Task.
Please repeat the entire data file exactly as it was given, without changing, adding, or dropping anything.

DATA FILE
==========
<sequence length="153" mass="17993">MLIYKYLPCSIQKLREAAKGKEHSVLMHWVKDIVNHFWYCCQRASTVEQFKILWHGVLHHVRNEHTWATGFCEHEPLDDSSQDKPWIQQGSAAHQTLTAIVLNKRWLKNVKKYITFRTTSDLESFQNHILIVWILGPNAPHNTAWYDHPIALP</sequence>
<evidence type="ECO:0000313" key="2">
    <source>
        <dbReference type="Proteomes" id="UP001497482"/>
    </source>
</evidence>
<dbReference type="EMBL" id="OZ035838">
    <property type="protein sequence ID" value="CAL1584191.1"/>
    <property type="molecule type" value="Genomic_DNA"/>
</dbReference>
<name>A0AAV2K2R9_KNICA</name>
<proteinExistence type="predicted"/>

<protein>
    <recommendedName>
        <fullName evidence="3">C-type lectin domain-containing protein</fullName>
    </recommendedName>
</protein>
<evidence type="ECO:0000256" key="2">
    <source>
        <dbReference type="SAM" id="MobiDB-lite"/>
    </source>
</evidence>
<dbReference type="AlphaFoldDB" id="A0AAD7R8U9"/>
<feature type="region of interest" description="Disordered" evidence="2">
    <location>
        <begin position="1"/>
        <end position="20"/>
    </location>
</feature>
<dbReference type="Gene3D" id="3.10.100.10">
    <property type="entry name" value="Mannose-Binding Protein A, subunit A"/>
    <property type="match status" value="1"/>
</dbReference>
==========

<sequence length="153" mass="17993">MLIYKYLPCSIQKLREAAKGKEHSVLMHWVKDIVNHFWYCCQRASTVEQFKILWHGVLHHVRNEHTWATGFCEHEPLDDSSQDKPWIQQGSAAHQTLTAIVLNKRWLKNVKKYITFRTTSDLESFQNHILIVWILGPNAPHNTAWYDHPIALP</sequence>
<evidence type="ECO:0000313" key="2">
    <source>
        <dbReference type="Proteomes" id="UP001497482"/>
    </source>
</evidence>
<dbReference type="EMBL" id="OZ035838">
    <property type="protein sequence ID" value="CAL1584191.1"/>
    <property type="molecule type" value="Genomic_DNA"/>
</dbReference>
<name>A0AAV2K2R9_KNICA</name>
<proteinExistence type="predicted"/>

<protein>
    <recommendedName>
        <fullName evidence="3">C-type lectin domain-containing protein</fullName>
    </recommendedName>
</protein>
<evidence type="ECO:0000256" key="2">
    <source>
        <dbReference type="SAM" id="MobiDB-lite"/>
    </source>
</evidence>
<dbReference type="AlphaFoldDB" id="A0AAD7R8U9"/>
<feature type="region of interest" description="Disordered" evidence="2">
    <location>
        <begin position="1"/>
        <end position="20"/>
    </location>
</feature>
<dbReference type="Gene3D" id="3.10.100.10">
    <property type="entry name" value="Mannose-Binding Protein A, subunit A"/>
    <property type="match status" value="1"/>
</dbReference>